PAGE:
LEGO reportedly launching new 1,500-piece Great Pyramid of Giza set this summer [Update]

Last year saw the LEGO Group expand its Architecture line to assemble a new Taj Mahal set. Now a year later, it’s looking like we’ll be seeing all seven of the Wonders of the World get the brick-built treatment. Slated to arrive in June, LEGO is journeying to Egypt to launch a new Pyramid of Giza (21058) set that is in the works with nearly 1,500 pieces. All of the details on what to expect are down below.

LEGO Pyramid of Giza in the works for June release

Update: Following our report this morning, 9to5Toys has now received some additional information about the upcoming set. Instead of fully-assembling the entire Great Pyramid of Giza, the build will only do the front facade out of white bricks with a golden point at the top. Two of the kits can be combined to assemble the entire things, which some interior sections detailing various chambers on the inside. In front of the pyramid is the Nile river with a pair of mini ships, a temple, two smaller pyramids, palm trees, houses, and an Obelisk.

The LEGO Group’s Architecture theme is one of the more popular lineups of sets for older builders, but has taken a back seat in the collection as of last. Following the start of the COVID-19 pandemic, the Skylines series took a 1-year hiatus following a more limited relaunch at the beginning of the year. Now, a new set is slated to be joining the lineup this summer.

Arriving as LEGO set number 21058, the upcoming Great Pyramid of Giza kit will be only the second Architecture build of the year. As of now, not all too much is known about what we can expect from the Egyptian landmark and Wonder of the World finally getting the brick-built treatment, but 9to5Toys can confirm tidbits about the upcoming build following a listing going live on German retailer Wagner’s.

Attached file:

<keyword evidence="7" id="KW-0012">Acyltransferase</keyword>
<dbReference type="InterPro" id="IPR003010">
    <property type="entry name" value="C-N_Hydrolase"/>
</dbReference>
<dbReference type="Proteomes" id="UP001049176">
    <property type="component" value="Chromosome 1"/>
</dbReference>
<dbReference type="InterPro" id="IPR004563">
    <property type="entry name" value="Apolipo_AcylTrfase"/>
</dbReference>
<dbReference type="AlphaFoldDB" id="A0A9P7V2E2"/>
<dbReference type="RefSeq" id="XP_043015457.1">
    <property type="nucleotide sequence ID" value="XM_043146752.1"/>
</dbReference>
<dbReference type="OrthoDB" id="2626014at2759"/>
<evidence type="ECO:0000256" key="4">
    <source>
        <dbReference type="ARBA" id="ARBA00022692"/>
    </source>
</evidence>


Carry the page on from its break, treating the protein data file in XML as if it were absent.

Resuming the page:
For starters, the LEGO Great Pyramid of Giza will arrive at the $129.99 price point when it launches on June 1. That puts it in line as a more affordable recreation of the landmark rather than a definitive and ultra display-worthy model. So think more of last year’s Taj Mahal than the Creator Expert Colosseum we saw back in 2020. In much of the same style as last year’s recreation, there will be a black display base at the bottom of the build with The Great Pyramid of Giza printed along the front.

The same 30-stud by 30-stud foundation will likely be used once again to keep things in the same kind of scale. Even though there is no mention of Wonders of the World sub-theme being brought into the Architecture lineup, it makes sense that the LEGO Group would keep the kits similar, even if the builds are only linked in theory and not being part of a distinct series.

That price point also earns the latest LEGO Architecture set 1,476 pieces. This will likely mean that the kit will be packed with smaller elements to achieve the distinct, blocky look of the Great Pyramid of Giza. Despite the listing going live early, no images have surfaced as of yet.

As far as how those nearly 1,500 pieces are going to be put to use specifically, expect to see a purely display-focused model. There likely won’t be any interior elements to speak of period, with all of the bricks going towards a detailed recreation of the exterior. And no, this isn’t going to be a Moon Knight set as fitting as it would be for the LEGO Group to release a kit centered around the latest Disney+ Marvel series.

9to5Toys’ Take

It seems like a long time coming that the LEGO Group would be rolling out a Wonders of the World series in its Architecture theme, and the upcoming Great Pyramid of Giza all but confirms that we’ll be seeing an annual addition to the lineup. Last year’s Taj Mahal was a big hit with our readers in particular, and so it makes sense to be launching what will likely be the other six each year for the foreseeable future.

And as a concert, I love the idea of a LEGO Great Pyramid of Giza 21058 set – whether or not this one will end up being a hit or a miss will likely come down to what techniques are used to recreate the landmark. There are certainly enough bricks to do the location justice with neatly 1,500 pieces, but whether it’s just a flat pyramid or there’s some real textured greebles thrown into the sides remains to be seen.

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Image Source: berXpert on Flickr

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